Whether you already have a dog or are planning to get one, convincing your landlord that your animal friend is not a danger to their property can be difficult. Landlords worry about property values as well as a dog's behavior. Irresponsible dog owners may allow damage to the property or constant barking that may bother neighbors. Proving that you will be a responsible dog owner and that your dog is well behaved may convince your landlord to let you have a dog.
Anticipate your landlord's objections. Consider if he is concerned about the size of the dog, the dog's behavior, the dog's energy level, or other issues.
Write a pet resume. Include information on the dog's breed, the dog's personality, and the dog's history. Share your dog's medical records and any certifications that it may have.
Show your landlord a picture of your dog, or introduce them. People often feel more comfortable about animals they have met in person.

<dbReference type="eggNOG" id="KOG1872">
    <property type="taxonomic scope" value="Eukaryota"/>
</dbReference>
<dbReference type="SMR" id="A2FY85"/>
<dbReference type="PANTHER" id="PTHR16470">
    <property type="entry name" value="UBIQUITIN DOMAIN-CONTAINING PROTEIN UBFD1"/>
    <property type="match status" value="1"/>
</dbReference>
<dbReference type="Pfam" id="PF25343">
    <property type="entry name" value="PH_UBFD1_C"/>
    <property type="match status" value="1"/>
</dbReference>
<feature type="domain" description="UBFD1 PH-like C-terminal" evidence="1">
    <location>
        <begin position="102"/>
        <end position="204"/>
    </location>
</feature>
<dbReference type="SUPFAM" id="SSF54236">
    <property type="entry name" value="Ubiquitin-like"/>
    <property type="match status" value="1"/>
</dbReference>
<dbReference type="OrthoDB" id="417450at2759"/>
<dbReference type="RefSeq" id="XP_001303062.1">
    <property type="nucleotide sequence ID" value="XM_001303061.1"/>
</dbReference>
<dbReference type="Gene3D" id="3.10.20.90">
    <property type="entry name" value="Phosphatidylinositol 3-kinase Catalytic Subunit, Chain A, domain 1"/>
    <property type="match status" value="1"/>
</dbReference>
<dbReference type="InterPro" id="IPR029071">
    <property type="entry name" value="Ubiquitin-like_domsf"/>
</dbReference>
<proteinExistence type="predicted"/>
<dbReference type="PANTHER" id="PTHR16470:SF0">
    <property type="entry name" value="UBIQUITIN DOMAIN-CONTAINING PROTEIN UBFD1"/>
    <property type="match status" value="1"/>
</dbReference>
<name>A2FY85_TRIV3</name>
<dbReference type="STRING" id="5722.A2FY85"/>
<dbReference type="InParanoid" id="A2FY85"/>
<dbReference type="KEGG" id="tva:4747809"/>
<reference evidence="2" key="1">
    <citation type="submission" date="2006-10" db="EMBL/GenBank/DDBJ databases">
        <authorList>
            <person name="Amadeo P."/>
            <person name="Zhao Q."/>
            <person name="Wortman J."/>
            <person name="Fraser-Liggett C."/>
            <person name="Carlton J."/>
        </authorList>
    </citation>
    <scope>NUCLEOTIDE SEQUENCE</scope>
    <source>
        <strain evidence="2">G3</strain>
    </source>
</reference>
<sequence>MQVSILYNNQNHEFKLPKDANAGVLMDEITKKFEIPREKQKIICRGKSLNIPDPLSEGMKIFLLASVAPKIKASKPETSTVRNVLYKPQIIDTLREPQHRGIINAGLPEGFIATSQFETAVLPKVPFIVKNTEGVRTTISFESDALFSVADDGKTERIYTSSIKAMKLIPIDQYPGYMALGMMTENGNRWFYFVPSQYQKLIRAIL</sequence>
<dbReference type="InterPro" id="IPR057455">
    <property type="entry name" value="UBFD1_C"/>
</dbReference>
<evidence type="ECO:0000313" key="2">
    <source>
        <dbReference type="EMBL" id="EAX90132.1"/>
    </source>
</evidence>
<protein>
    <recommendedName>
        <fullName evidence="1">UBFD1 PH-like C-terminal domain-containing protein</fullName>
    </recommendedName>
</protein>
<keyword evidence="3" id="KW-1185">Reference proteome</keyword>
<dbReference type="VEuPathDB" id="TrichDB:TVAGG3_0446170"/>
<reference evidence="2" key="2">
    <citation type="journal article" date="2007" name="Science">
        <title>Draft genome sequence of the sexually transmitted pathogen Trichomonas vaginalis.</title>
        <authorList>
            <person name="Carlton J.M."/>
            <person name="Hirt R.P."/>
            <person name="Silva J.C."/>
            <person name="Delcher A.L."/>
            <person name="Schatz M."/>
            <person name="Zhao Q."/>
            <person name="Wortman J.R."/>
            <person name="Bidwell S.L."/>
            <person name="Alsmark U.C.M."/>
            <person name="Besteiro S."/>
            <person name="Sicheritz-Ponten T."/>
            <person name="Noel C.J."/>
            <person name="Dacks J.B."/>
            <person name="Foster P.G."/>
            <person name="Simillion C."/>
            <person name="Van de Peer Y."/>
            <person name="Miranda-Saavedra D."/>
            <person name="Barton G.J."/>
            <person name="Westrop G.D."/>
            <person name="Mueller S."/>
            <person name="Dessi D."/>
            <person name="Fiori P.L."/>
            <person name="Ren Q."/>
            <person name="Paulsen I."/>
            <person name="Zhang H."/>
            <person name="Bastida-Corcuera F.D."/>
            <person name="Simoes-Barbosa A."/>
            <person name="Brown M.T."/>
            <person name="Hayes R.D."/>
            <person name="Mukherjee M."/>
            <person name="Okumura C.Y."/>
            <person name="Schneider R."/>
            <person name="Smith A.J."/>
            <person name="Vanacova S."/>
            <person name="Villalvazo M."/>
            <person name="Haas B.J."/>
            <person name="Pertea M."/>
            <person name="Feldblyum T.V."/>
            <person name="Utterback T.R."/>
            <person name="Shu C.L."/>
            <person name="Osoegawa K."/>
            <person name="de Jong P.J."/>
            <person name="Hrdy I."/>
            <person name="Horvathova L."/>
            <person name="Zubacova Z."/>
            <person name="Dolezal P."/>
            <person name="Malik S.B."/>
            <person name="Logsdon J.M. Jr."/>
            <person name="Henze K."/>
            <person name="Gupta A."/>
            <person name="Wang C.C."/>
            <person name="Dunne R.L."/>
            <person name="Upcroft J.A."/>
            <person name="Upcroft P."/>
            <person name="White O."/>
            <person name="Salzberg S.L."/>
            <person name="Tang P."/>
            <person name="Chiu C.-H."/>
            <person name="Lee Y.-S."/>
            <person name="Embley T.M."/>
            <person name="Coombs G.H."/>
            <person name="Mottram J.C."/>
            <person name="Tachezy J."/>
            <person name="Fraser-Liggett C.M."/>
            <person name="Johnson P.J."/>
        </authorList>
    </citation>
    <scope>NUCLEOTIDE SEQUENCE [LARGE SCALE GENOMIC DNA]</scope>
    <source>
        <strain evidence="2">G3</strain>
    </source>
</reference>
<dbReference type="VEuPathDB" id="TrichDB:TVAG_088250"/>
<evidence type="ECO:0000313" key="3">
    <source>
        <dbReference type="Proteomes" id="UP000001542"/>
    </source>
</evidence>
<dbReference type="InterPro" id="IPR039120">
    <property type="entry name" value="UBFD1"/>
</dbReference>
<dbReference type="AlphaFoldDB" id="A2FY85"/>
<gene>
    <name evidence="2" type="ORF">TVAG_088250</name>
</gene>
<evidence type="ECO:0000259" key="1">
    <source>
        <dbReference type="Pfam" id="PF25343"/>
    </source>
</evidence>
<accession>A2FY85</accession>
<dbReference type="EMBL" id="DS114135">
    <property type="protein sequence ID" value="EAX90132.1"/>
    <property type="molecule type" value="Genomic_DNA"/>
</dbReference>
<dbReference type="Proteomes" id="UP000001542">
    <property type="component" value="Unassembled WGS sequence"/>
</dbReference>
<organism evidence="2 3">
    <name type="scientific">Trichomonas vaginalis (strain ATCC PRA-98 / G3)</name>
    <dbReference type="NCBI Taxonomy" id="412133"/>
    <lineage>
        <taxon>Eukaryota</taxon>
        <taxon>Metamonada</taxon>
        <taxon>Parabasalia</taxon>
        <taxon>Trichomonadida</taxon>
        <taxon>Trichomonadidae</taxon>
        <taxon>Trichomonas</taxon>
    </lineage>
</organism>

Offer to sign an agreement to pay additional pet rent or to cover any and all damages resulting from the dog. Tell your landlord you are willing to pay additional insurance if the breed requires it in your city; pit bulls and large breeds sometimes need this.
Use any psychological or physical disabilities as a reason for needing your dog. Doctors, therapists, and psychiatrists may be willing to write letters to your landlord stating why this animal is necessary for your health.
Tips & Warnings
- Contact a local vet, rescue organization, or animal shelter for a list of landlords and properties that allow dogs.
- Sneaking a dog onto your property against your landlord's knowledge can lead to lawsuits, fees, and the loss of your home.
- Photo Credit Comstock Images/Comstock/Getty Images
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